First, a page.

One replied, "Most Christians speak about this Holy Spirit, but faith in such a one is against our religion." So I asked them if they considered King David a Christian. "No," they all declared. "He was a good Jew." So I asked if they believe what is written in the Psalms. "Of course," they all replied. "Please read Psalm 51. Pay attention to verse 11, since you say only Christians believe in the Holy Spirit." They read, "Do not cast me away from your presence and do not take your Holy Spirit from me." They were shocked. "I cannot believe what I have just read." I said, "There is a big difference between those who trust in the Lord and his word and those of you who trust in stories and the words of men." Please pray that these men will study the Bible on their own and let the Holy Spirit speak to them through it.
Chris Katulka: The impact of Zvi's life and ministry in Israel, it didn't end when he went home to be with the Lord. In fact, Zvi's legacy lives on. Our Friends of Israel ministry representatives continue to share the gospel in Jerusalem, Israel, and really, all throughout the world. We also serve Holocaust survivors and their families. We provide free food, medicine and clothing, and we even promote the safety and security of the state of Israel and the Jewish people everywhere. So when you give to The Friends of Israel, your donation actually allows us to advance the gospel of our Messiah Jesus. You can give online by visiting foiradio.org. Again, that's foiradio.org. You can click right there on our donate link. Also, be sure to let us know where you listen when you contact us.
Steve Conover: Thank you so much for joining us this week. Chris will continue our series on David next week. We've seen David as a shepherd last week, today you spoke of David as the warrior. Where are we headed next time?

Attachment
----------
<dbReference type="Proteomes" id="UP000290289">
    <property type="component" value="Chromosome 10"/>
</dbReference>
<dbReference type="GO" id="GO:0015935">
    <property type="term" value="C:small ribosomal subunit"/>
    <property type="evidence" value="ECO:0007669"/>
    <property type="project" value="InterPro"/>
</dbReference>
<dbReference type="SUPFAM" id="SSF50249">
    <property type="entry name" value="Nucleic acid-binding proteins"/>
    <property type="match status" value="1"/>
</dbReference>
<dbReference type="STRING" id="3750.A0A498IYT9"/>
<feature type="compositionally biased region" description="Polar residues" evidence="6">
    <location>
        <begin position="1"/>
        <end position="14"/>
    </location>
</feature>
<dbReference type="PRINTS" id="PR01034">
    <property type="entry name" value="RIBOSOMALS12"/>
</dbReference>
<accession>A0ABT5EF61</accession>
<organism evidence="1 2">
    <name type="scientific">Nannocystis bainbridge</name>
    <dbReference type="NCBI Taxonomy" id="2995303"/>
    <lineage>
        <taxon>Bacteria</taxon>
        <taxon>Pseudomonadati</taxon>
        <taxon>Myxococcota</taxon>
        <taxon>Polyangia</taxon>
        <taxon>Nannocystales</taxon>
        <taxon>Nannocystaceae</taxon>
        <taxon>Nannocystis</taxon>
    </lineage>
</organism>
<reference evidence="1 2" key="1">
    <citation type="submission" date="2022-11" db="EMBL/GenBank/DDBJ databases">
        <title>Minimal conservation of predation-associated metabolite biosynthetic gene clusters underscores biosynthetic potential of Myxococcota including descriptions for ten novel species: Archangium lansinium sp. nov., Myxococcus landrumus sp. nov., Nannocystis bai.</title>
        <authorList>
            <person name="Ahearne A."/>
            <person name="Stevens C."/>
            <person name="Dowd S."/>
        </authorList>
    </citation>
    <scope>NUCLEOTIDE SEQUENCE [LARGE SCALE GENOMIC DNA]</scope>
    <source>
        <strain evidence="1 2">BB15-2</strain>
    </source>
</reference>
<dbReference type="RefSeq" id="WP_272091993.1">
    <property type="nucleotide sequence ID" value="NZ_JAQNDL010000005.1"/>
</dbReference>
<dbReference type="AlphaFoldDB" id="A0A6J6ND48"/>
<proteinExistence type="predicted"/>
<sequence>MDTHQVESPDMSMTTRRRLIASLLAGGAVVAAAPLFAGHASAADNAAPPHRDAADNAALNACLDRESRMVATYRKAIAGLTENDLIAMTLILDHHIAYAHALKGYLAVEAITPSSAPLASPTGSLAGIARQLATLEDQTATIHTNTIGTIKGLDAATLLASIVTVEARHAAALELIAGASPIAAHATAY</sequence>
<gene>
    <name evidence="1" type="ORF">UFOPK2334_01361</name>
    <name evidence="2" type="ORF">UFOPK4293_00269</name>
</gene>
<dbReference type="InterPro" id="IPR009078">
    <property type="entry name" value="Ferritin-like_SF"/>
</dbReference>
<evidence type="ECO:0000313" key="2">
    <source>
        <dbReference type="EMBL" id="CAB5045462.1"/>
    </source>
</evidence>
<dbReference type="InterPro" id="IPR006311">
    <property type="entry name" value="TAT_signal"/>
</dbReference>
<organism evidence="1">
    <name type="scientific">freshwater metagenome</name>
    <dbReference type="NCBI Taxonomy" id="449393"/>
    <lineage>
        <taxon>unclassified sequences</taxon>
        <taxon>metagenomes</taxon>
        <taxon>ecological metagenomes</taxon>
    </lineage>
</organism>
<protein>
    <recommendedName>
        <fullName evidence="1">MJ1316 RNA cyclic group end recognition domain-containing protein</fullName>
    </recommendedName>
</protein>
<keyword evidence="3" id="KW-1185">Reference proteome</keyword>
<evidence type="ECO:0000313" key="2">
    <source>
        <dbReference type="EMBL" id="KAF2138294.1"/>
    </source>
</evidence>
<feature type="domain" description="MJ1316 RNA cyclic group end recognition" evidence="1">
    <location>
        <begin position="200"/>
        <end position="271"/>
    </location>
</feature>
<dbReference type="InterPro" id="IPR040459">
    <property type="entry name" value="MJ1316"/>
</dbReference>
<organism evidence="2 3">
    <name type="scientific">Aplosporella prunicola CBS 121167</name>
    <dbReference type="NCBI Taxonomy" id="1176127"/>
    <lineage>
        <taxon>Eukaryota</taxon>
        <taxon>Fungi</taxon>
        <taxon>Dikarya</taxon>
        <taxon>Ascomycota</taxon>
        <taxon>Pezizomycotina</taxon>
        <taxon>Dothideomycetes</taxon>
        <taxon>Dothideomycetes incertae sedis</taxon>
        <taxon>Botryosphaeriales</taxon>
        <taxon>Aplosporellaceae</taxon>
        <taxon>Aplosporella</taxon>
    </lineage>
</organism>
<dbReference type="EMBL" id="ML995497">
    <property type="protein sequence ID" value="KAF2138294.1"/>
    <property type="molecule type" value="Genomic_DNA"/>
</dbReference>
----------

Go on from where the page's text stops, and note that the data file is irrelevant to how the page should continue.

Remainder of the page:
Chris Katulka: Yeah, David had a soft side as well. He was a poet, he performed music, and all of it directed to the Lord. Sometimes in difficult moments, but also sometimes in just giving thanks to the Lord. So we're going to look at David the Psalmist next week.
Steve Conover: We look forward to it. Our host and teacher is Chris Katulka. Today's program was produced by Tom Gallione, edited by Jeremy Strong, who also composed and performs our theme music. Mike Kellogg read Apples of Gold. And I'm Steve Conover, executive producer. Our mailing address is FOI Radio PO Box 914, Bellmawr, New Jersey, 08099. Again, that's FOI Radio PO Box 914, Bellmawr, New Jersey, 08099. And one last quick reminder to visit us foiradio.org. The Friends of Israel Today is a production of The Friends of Israel Gospel Ministry. We are a worldwide evangelical ministry, proclaiming biblical truth about Israel and the Messiah, while bringing physical and spiritual comfort to the Jewish people.
THE WORLD ON EDGE
Biblical Insights Into the Global Transformation
Discover how the sweeping global changes we are witnessing relate to God's ongoing conflict with Satan and His plan to triumph over the Evil One. You will be strengthened in your faith and grow in the hope to endure these troubling days.
Apples of Gold: Then You Will See A Great Light
Zvi was stopped by a group of Orthodox men who recognized him from a conversation he had with them once before. The men had many questions for Zvi because they knew he was a Christian. One thing the men wanted to know is how Christians can believe that God is Three in One: Father, Son and the Holy Spirit. Listen to how Zvi took these men to their own Scriptures to show them the evidence of the Trinity.
The Friends of Israel Today and Apples of Gold theme music was composed and performed by Jeremy Strong.
Your gifts help us to continue proclaiming biblical truth about Israel and the Messiah, while bringing physical and spiritual comfort to the Jewish people.